Shortly before Monday night's Subway Series opener, the Mets denied a story in The New York Times that said team president Saul Katz, who owns a majority share along with brother-in-law Fred Wilpon, has expressed a desire to sell his stake in the franchise.
"There is no truth to the reports of any intention of selling," Katz said in a statement issued by the team. "I have no intention of selling my share nor have I ever had any intention of selling my share."
In the Times story, anonymous baseball sources described Katz as tired of investing his own money to prop up the Mets, who have been enduring sizable financial losses because of plummeting attendance figures and the fallout from the Bernie Madoff Ponzi scheme. The Mets have focused on cutting payroll since spending $142 million in 2011 and that number has steadily dropped to roughly $86 million for this year.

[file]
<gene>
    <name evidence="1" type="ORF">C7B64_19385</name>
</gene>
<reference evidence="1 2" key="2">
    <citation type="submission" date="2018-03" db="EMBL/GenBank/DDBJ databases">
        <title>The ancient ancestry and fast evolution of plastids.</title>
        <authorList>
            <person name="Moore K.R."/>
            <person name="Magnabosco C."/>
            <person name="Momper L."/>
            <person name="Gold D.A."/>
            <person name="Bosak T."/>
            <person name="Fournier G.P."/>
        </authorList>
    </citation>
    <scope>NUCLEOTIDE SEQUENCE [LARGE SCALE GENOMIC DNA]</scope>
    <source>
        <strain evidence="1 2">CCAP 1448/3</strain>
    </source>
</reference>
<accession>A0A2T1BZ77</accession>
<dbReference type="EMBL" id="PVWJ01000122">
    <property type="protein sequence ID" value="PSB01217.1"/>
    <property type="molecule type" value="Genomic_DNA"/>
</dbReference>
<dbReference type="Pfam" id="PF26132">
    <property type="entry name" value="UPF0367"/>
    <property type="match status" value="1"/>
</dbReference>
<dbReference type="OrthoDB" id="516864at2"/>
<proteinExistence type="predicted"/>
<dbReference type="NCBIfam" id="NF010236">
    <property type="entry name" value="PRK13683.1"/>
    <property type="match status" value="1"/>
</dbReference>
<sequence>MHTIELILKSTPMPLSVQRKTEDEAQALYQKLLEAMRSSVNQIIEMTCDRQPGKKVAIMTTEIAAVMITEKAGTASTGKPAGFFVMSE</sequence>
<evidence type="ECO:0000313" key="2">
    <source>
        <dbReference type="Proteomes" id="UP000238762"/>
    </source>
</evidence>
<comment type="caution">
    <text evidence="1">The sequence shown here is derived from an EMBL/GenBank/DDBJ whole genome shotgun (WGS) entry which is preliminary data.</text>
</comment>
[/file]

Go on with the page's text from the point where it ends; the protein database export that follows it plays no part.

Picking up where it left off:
Despite the frugal operating procedures by a big-market team, and well-documented post-Madoff money problems, both principal owner Fred Wilpon and his son, COO Jeff Wilpon, repeatedly have said they are not interested in selling the Mets.
The Wilpon family has made it clear that they intend to keep the Mets for generations, and with the support of commissioner Bud Selig -- a close friend and powerful ally to Fred -- the Wilpons have not faced pressure from Major League Baseball or other owners to sell the team.
But the Times reported that could change if Katz indeed pushes forward to sell his share. According to the story, there now is a renewed concern about the Mets' financial stability. With the MLB owners, including Selig, scheduled to have their quarterly meetings this week in Manhattan, it is a topic that could come up, even though a source said Monday that the possibility of Katz selling is not something that was previously discussed.